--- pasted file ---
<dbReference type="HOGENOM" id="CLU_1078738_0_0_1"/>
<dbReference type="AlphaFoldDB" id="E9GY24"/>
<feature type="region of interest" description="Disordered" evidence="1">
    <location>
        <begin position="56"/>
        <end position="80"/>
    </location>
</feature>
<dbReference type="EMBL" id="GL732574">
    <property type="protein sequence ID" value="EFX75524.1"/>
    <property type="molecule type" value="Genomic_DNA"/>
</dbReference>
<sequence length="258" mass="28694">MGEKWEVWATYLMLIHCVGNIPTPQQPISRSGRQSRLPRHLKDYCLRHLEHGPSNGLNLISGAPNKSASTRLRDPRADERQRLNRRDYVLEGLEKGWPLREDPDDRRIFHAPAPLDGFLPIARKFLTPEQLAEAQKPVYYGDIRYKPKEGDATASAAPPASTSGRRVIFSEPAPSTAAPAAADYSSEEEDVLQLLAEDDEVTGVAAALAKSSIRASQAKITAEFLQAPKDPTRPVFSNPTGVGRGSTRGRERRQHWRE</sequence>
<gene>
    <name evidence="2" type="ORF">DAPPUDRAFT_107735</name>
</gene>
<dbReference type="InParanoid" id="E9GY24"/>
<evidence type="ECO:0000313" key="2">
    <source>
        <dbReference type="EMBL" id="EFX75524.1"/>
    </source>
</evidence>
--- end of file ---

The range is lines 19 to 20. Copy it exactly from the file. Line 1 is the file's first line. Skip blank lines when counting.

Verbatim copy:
    <source>
        <dbReference type="EMBL" id="EFX75524.1"/>